Yardley, S ORCID: https://orcid.org/0000-0002-1645-642X, Kinston, R, Lefroy, J ORCID: https://orcid.org/0000-0002-2662-1919, Gay, S and McKinley, RK ORCID: https://orcid.org/0000-0002-3684-3435 (2020) ‘What do we do, doctor?’ Transitions of identity and responsibility: a narrative analysis. Advances in Health Sciences Education, 25 (4). pp. 825-843.

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Abstract

Transitioning from student to doctor is notoriously challenging. Newly qualified doctors feel required to make decisions before owning their new identity. It is essential to understand how responsibility relates to identity formation to improve transitions for doctors and patients. This multiphase ethnographic study explores realities of transition through anticipatory, lived and reflective stages. We utilised Labov’s narrative framework (Labov in J Narrat Life Hist 7(1–4):395–415, 1997) to conduct in-depth analysis of complex relationships between changes in responsibility and development of professional identity. Our objective was to understand how these concepts interact. Newly qualified doctors acclimatise to their role requirements through participatory experience, perceived as a series of challenges, told as stories of adventure or quest. Rules of interaction within clinical teams were complex, context dependent and rarely explicit. Students, newly qualified and supervising doctors felt tensions around whether responsibility should be grasped or conferred. Perceived clinical necessity was a common determinant of responsibility rather than planned learning. Identity formation was chronologically mismatched to accepting responsibility. We provide a rich illumination of the complex relationship between responsibility and identity pre, during, and post-transition to qualified doctor: the two are inherently intertwined, each generating the other through successful actions in practice. This suggests successful transition requires a supported period of identity reconciliation during which responsibility may feel burdensome. During this, there is a fine line between too much and too little responsibility: seemingly innocuous assumptions can have a significant impact. More effort is needed to facilitate behaviours that delegate authority to the transitioning learner whilst maintaining true oversight.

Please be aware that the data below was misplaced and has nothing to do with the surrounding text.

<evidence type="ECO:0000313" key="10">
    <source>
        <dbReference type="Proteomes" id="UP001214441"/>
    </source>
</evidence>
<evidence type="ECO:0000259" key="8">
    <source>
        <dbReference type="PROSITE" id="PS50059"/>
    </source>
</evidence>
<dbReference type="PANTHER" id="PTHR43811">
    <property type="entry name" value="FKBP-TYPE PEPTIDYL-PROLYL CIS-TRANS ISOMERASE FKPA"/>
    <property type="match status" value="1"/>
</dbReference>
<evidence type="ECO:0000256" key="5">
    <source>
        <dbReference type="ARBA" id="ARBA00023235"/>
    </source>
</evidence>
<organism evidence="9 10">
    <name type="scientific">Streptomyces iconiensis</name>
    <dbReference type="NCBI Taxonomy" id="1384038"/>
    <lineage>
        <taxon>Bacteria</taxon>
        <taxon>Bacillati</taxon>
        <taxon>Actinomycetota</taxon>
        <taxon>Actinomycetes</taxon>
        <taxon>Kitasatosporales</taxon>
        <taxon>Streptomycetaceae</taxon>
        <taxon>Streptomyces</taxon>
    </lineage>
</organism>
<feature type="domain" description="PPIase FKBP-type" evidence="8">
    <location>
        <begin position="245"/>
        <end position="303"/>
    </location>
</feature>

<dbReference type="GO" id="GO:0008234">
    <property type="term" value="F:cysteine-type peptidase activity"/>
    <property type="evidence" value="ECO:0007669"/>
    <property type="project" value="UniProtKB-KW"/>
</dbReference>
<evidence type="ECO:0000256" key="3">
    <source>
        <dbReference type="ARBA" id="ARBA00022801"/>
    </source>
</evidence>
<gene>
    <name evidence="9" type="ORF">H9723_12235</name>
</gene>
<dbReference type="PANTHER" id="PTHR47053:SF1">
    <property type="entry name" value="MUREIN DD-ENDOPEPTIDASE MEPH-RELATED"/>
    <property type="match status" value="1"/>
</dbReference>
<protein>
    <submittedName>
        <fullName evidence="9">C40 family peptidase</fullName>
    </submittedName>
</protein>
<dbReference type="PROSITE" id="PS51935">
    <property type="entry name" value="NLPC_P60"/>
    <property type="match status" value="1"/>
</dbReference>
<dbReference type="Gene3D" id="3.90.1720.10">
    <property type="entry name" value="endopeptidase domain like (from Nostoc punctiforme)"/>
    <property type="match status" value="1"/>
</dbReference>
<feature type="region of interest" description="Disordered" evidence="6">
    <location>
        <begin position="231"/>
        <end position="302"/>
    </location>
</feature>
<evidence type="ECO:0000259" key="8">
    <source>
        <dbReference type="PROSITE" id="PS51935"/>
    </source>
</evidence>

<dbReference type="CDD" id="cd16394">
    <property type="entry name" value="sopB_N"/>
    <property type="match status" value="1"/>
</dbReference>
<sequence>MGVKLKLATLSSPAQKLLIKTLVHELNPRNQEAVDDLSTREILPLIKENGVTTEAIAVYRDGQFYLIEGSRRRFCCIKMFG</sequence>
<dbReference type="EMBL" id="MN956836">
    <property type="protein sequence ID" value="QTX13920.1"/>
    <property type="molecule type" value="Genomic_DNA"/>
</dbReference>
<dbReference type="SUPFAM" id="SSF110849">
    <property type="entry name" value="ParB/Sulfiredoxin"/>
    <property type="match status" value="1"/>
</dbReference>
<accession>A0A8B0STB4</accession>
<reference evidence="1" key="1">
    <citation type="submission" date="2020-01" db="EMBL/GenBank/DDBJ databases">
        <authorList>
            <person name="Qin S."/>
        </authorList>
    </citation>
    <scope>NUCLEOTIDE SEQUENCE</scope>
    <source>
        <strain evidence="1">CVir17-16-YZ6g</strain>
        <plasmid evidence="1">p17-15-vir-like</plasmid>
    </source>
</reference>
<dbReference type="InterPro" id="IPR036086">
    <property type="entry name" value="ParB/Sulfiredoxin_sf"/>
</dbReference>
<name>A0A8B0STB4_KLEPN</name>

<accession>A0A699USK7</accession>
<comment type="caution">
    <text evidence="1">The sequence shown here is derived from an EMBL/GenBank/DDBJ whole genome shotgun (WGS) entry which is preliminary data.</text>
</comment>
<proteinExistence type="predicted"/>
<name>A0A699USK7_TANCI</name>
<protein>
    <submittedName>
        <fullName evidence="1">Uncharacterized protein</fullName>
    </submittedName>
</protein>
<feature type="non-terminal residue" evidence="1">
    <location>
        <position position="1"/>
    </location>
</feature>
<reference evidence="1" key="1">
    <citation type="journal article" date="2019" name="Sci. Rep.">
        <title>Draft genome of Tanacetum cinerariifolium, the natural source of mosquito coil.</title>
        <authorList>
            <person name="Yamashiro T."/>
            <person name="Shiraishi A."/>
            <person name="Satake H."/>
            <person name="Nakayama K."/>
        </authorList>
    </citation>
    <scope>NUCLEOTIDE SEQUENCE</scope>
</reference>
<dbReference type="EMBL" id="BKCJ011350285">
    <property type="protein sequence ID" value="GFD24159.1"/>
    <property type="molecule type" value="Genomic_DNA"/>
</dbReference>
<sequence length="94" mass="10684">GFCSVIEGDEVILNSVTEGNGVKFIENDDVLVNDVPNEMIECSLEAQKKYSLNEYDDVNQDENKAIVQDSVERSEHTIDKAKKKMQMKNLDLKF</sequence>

Item Type: Article
Additional Information: This article is licensed under a Creative Commons Attribution 4.0 International License, which permits use, sharing, adaptation, distribution and reproduction in any medium or format, as long as you give appropriate credit to the original author(s) and the source, provide a link to the Creative Commons licence, and indicate if changes were made. The images or other third party material in this article are included in the article's Creative Commons licence, unless indicated otherwise in a credit line to the material. If material is not included in the article's Creative Commons licence and your intended use is not permitted by statutory regulation or exceeds the permitted use, you will need to obtain permission directly from the copyright holder. To view a copy of this licence, visit http://creativecommons.org/licenses/by/4.0/.
Uncontrolled Keywords: Doctor, transitions, identity, responsibility, analysis
Subjects: H Social Sciences > H Social Sciences (General)
Q Science > Q Science (General)
R Medicine > R Medicine (General)
Divisions: Faculty of Medicine and Health Sciences > School of Medicine
Depositing User: Symplectic
Date Deposited: 23 Jan 2020 09:33
Last Modified: 24 Sep 2020 14:32
URI: https://eprints.keele.ac.uk/id/eprint/7538

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